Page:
Shelley Bassett



How title sequences shaped my designs

How Title Sequences got me into Design

July 26, 2019

Title sequences have played a major role in my design journey. These are some of my faviourites, and how they've shaped my designs.

I fell in love with design years before I began studying it. And I didn’t arrive at this career from a love of art or a longing to make better interfaces. No, of all things, it was the title sequences from movies and TV shows that first inspired me. My love affair with them even inspired my university minor.

Aren’t you just talking about the credits?

Well, yes and no. While it’s true that title sequences often include credits, such as the creator and lead actors, they don’t run at the end like modern credits. In 1977 George Lucas’ Star Wars changed everything by moving the credits to the end of the film. And the concept seems to have stuck industry wide. Title sequences are now a shorter, more stylised form of credit that takes the traditional place at the beginning of the piece.

It’s the hyper-stylised form of credit that first drew me to title sequences. When I first began university, it was one of my goals. All I wanted was to work for a studio that makes these interesting, short-form pieces. At some point, my focus shifted to interactivity and story telling, but I still appreciate how quickly a good title sequence can set the scene and tone of a movie or show.

This quick introduction to a story is something that I use in my own storytelling now. A piece of music, with strong visuals and matching typography can be enough to completely immerse you in the story. You’ll notice that there’s a strong persuasion to horror and science fiction titles in this list. That’s by no means saying that other genres don’t have amazing credits, but these are the ones that inspired… And I just happen to love horror and sci-fi!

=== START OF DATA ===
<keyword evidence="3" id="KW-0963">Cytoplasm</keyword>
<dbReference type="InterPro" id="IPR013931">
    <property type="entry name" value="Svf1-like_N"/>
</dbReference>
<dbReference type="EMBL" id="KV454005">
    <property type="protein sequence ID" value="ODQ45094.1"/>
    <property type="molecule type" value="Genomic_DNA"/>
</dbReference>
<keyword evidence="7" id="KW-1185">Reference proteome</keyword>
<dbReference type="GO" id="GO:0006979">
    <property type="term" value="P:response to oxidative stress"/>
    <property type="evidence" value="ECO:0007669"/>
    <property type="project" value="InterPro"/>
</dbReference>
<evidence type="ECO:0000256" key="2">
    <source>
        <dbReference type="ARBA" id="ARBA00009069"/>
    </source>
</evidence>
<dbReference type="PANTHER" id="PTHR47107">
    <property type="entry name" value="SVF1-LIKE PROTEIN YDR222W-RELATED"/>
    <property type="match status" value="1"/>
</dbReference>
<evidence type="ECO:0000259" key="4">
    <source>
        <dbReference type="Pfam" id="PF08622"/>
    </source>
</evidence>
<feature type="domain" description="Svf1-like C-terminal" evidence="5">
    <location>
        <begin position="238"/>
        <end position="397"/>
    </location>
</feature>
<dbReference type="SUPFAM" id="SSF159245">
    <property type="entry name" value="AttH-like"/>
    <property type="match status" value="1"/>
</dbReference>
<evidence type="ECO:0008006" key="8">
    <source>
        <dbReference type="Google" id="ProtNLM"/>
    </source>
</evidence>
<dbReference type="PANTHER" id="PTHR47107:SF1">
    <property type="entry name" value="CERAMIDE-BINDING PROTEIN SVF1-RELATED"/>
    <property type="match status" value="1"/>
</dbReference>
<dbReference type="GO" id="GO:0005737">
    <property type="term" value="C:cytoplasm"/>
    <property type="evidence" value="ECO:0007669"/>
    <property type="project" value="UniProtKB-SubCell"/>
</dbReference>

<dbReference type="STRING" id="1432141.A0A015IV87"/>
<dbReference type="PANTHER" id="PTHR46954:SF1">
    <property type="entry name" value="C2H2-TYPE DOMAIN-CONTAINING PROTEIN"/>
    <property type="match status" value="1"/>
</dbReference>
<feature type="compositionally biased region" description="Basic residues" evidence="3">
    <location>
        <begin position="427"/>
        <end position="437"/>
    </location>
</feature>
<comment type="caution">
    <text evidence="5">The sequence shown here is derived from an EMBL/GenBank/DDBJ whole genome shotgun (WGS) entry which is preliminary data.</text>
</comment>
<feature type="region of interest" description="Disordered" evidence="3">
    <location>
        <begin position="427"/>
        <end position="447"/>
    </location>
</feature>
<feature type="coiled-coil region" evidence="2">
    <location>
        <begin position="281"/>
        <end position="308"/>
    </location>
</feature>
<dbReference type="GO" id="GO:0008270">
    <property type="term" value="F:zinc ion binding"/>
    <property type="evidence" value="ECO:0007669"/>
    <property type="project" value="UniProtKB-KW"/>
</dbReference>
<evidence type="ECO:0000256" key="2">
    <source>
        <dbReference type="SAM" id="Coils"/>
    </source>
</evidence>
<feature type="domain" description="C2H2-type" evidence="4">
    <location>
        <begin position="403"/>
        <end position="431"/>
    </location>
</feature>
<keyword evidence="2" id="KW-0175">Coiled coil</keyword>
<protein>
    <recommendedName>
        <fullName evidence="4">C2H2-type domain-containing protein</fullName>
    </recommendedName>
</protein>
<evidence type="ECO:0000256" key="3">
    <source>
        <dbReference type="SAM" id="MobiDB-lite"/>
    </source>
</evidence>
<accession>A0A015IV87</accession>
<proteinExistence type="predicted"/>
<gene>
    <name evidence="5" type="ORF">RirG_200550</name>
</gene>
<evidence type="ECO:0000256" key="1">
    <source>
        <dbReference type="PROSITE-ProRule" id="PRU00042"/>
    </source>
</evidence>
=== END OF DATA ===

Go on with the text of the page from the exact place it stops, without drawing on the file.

This list isn’t in a particular order, but it does include some of the best title sequences from both television and cinema. Most of this list is very mainstream, but each is special to me because of how they shaped the direction my design journey would take. For a deep dive into title sequences of all kinds, check out Art of the Title.

The Walking Dead

The Walking Dead was an obsession of mine just before I resumed my tertiary studies. Created by the Prologue studio, it uses unconventional cuts and framing to create an ominous feeling, the perfect precursor to a very intense show.


Possibly the best use of juxtaposition in titles, Dexter uses extreme close ups of ever day tasks to

Catch Me If You Can

I didn’t know it at the time, but these vector motion graphics would help define some of my favourite pieces of work. While I’ve stepped away from the flat stying in recent years, it was still absolutely influential in my design journey.

Orphan Black

Based off the Rorschach Test, the Orphan Black opening credits elude to the science fiction themes of the show.

American Horror Story

Another sequence from Prologue studio, the first season’s opener to American Horror Story had a lasting impact on how important I perceived the opening titles to be.


Se7en is a masterpiece, from the opening sequence right through to that harrowing ending. It wasn’t until we dissected these credits in a typography class that I understood how the misaligned and off-centre text created the stressful atmosphere, but it’s effect wasn’t lost before this.